According to Korner (2011, p. 22), a firm that has possession over products and processes is able to succeed in foreign markets. This is because other firms have no access to this product or process, for instance a trade secret, patent, blueprint, or something intangible as a reputation for quality or trademark.
This has been the reason for the bad blood between Samsung and Apple although the latter had a market advantage when it introduced the iPhone and iPod and also because of the home advantage it enjoyed over the former (location advantage). But Apple has not been able to enjoy the internalization advantage due to the fact that it has been importing most components from abroad, which gives Samsung an opportunity to recapture the market. The OLI framework in relation to Samsung electronics can be explained in the context of the company’ s activities in different areas.
For relevance to this paper, it is worth looking at three areas of Samsung’ s operations: Korea, the larger Southeast Asia, and the United States. Korea acts as the global control headquarters of Samsung. It is here that key activities such as research and development are done. This also involves developing and producing value-added products and developing international management resources. The larger Southeast Asia region is used by Samsung as the production site for multiple purposes. Here, the company is mainly involved in production for roundabout export.
The parts made in this region are exported to countries such as the United States (to companies such as Apple) and Europe. The region is also used for manufacturing parts that are later re-imported to Korea. In addition, the Southeast Asia region is used as a base for procurement and acts as the regional headquarters of Samsung. Similarly, the United States market is used by Samsung as a center for local marketing and the introduction of new technologies and information (Chul, 2003). The United States is thus a local marketing center (to firms such as Apple) and a research and development center (for product development and design) (see a figure in Appendix 3). Both Southeast Asia and North America region embody the three factors that determine the international activities of international enterprises: ownership advantages, location advantages, and internalization advantages – which are the features of the Dunning eclectic paradigm (Rugman, 2010, p.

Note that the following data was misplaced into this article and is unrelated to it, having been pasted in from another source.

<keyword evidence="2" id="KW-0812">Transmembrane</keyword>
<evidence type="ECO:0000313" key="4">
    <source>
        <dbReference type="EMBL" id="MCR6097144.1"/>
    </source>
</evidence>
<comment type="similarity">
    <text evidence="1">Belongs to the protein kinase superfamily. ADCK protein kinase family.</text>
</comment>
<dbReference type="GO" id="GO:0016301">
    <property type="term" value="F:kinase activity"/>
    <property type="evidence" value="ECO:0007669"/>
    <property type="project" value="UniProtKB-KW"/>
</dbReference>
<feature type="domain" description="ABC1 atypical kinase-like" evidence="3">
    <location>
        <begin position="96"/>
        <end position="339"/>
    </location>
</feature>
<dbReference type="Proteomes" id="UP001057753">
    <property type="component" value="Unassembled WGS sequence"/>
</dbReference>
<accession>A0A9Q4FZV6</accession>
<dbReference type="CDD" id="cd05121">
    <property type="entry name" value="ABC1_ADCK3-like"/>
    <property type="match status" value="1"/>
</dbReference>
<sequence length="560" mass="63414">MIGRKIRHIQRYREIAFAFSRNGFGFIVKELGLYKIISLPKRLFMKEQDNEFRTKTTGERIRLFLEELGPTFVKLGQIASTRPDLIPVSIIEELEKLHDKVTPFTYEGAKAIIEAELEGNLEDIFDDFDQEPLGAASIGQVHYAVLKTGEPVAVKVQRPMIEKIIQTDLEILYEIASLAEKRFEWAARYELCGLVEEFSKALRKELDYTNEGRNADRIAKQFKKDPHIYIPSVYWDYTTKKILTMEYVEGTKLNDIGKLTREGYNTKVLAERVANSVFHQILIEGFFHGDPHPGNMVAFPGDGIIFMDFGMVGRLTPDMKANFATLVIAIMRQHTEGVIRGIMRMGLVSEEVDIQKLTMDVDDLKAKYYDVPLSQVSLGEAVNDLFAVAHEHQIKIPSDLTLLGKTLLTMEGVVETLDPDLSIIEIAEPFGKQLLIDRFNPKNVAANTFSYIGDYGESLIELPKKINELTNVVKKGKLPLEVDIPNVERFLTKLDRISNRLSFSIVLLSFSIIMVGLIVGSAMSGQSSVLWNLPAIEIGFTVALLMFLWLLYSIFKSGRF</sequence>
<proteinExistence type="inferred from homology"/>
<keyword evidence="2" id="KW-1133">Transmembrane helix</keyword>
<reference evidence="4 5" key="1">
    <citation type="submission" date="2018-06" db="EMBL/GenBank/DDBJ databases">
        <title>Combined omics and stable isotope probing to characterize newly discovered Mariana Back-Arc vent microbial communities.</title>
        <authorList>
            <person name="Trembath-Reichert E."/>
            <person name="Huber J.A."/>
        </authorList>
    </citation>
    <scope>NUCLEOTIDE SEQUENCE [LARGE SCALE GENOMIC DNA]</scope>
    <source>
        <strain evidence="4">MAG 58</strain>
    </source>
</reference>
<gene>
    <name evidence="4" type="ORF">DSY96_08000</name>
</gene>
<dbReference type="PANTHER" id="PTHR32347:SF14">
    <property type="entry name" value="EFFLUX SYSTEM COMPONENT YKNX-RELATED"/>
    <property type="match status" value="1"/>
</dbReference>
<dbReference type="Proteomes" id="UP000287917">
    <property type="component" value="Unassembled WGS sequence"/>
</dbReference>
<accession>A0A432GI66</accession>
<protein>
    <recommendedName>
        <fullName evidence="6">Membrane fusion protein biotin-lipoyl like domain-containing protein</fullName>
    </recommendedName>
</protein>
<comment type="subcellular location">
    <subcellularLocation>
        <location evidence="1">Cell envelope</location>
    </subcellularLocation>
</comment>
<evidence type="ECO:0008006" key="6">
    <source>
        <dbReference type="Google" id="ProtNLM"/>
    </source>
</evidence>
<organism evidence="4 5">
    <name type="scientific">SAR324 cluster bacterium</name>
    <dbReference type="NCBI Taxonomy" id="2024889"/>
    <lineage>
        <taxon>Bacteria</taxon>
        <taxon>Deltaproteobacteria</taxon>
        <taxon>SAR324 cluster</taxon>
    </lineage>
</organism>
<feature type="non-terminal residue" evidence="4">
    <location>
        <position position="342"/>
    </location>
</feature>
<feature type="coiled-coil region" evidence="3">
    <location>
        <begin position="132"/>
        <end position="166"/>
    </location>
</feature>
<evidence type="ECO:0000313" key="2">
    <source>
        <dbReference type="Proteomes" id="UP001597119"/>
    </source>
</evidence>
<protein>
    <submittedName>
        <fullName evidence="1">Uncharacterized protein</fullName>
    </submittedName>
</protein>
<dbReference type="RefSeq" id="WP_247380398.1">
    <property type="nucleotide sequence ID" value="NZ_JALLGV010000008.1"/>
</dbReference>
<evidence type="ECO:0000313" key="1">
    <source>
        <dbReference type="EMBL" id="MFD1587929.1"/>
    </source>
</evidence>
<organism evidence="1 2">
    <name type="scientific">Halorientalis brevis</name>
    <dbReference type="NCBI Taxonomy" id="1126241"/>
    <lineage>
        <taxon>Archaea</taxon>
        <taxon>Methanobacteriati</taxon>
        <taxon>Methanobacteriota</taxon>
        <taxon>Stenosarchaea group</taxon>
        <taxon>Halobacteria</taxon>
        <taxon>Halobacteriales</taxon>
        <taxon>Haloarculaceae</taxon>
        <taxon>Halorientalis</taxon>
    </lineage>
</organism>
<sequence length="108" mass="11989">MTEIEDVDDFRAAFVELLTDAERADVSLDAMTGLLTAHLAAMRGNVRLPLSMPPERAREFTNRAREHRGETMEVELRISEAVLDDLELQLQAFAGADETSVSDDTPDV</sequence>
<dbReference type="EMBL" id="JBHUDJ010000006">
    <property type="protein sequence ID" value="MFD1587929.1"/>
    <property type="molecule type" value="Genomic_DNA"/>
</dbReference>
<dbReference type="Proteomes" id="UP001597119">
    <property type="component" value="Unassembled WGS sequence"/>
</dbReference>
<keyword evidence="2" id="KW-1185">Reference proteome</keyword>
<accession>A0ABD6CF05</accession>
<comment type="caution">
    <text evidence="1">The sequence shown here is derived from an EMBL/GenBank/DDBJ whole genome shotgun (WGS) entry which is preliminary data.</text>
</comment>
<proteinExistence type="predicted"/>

1). Under the OLI framework, horizontal FDI would occur where all these conditions are met. Samsung has achieved this because of the ownership advantages in terms of patents and know-how.
In the United States, the company is able to produce device parts locally and sell them to other manufacturers, hence location advantages. The company also enjoys internalization advantages in the United States because it is able to manufacture components and use them in the United States, unlike other competitors who have to import a host of technologies. Along this line, FDI rather than licensing may safeguard information and hence protect the value of knowledge capital (OECD, 2007, p. 27). Sony’ s products and strategies Since its inception, Sony has earned a reputation for being one of the most innovative and creative firms in the world.